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Diabetes. 2010 Feb;59(2):539-49. doi: 10.2337/db09-0653. Epub 2009 Oct 29.

A genome-wide association study identifies a novel major locus for glycemic control in type 1 diabetes, as measured by both A1C and glucose.

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  • 1Program in Genetics and Genome Biology, Hospital for Sick Children, Toronto, Canada. andrew.paterson@utoronto.ca

Abstract

OBJECTIVE:

Glycemia is a major risk factor for the development of long-term complications in type 1 diabetes; however, no specific genetic loci have been identified for glycemic control in individuals with type 1 diabetes. To identify such loci in type 1 diabetes, we analyzed longitudinal repeated measures of A1C from the Diabetes Control and Complications Trial.

RESEARCH DESIGN AND METHODS:

We performed a genome-wide association study using the mean of quarterly A1C values measured over 6.5 years, separately in the conventional (n = 667) and intensive (n = 637) treatment groups of the DCCT. At loci of interest, linear mixed models were used to take advantage of all the repeated measures. We then assessed the association of these loci with capillary glucose and repeated measures of multiple complications of diabetes.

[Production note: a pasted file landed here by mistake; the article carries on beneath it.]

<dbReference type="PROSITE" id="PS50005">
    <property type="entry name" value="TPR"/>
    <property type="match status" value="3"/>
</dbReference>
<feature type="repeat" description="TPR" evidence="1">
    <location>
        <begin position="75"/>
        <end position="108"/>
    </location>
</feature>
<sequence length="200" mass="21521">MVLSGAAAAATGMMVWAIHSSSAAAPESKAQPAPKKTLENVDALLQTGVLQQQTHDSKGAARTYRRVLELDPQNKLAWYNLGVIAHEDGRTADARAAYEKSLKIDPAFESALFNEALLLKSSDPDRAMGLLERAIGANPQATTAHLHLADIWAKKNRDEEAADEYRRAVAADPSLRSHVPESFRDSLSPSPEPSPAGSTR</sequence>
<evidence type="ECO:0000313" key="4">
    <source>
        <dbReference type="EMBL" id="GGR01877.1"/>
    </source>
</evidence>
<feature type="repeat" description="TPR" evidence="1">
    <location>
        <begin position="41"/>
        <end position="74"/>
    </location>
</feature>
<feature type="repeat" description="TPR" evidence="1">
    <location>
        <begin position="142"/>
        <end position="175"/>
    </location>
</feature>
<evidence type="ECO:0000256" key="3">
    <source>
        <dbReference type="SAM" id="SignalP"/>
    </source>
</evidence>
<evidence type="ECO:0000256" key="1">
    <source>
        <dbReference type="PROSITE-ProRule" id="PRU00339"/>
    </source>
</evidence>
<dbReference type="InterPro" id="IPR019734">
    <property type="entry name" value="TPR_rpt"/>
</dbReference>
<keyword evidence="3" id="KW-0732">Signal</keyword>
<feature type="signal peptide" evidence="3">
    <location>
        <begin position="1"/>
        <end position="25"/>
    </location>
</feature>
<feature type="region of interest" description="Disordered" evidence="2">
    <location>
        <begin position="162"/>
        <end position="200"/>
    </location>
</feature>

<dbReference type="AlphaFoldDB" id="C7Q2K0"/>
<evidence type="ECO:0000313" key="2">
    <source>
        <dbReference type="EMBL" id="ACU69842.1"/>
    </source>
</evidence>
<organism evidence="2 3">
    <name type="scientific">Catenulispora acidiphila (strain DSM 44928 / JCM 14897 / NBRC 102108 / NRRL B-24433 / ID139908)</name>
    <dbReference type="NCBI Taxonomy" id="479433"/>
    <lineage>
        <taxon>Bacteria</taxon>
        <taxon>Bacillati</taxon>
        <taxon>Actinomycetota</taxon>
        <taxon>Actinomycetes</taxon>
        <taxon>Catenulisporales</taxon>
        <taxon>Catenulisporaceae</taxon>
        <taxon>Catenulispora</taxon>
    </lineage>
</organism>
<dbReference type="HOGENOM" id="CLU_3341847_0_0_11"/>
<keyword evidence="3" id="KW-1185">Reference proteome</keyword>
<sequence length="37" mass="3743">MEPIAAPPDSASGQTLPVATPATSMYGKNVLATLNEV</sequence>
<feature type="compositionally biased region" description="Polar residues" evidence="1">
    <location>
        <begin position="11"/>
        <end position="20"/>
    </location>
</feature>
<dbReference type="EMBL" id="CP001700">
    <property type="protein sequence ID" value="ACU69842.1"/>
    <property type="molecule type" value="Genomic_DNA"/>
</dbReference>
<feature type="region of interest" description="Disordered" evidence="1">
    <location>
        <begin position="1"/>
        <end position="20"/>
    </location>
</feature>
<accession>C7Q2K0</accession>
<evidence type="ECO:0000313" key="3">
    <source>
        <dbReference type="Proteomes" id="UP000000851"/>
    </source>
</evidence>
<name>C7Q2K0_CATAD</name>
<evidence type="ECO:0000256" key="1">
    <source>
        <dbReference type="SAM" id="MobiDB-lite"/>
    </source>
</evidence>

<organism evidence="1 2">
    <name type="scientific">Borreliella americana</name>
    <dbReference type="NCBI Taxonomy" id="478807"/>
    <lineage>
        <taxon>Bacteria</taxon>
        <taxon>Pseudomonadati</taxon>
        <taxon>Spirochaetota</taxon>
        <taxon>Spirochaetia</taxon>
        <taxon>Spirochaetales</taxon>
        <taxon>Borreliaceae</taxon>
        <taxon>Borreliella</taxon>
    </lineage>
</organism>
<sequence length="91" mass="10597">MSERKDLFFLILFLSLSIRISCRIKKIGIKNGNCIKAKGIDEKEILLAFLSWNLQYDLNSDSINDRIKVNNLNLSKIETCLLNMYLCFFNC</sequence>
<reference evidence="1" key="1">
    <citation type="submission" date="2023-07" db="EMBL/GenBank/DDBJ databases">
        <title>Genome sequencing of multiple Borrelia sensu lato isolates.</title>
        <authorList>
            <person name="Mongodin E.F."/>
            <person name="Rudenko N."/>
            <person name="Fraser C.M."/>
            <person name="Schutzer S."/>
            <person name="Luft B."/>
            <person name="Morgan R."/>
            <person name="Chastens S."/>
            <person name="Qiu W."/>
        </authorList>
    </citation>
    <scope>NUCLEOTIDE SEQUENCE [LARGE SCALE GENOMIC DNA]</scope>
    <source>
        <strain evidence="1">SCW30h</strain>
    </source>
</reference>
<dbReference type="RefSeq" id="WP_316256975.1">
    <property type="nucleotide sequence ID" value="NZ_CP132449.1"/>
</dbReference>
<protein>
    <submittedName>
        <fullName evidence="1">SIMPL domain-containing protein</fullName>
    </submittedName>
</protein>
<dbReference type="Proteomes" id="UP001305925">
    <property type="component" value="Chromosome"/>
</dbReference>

RESULTS:

We identified a major locus for A1C levels in the conventional treatment group near SORCS1 (10q25.1, P = 7 x 10(-10)), which was also associated with mean glucose (P = 2 x 10(-5)). This was confirmed using A1C in the intensive treatment group (P = 0.01). Other loci achieved evidence close to genome-wide significance: 14q32.13 (GSC) and 9p22 (BNC2) in the combined treatment groups and 15q21.3 (WDR72) in the intensive group. Further, these loci gave evidence for association with diabetic complications, specifically SORCS1 with hypoglycemia and BNC2 with renal and retinal complications. We replicated the SORCS1 association in Genetics of Diabetes in Kidneys (GoKinD) study control subjects (P = 0.01) and the BNC2 association with A1C in nondiabetic individuals.

CONCLUSIONS:

A major locus for A1C and glucose in individuals with diabetes is near SORCS1. This may influence the design and analysis of genetic studies attempting to identify risk factors for long-term diabetic complications.

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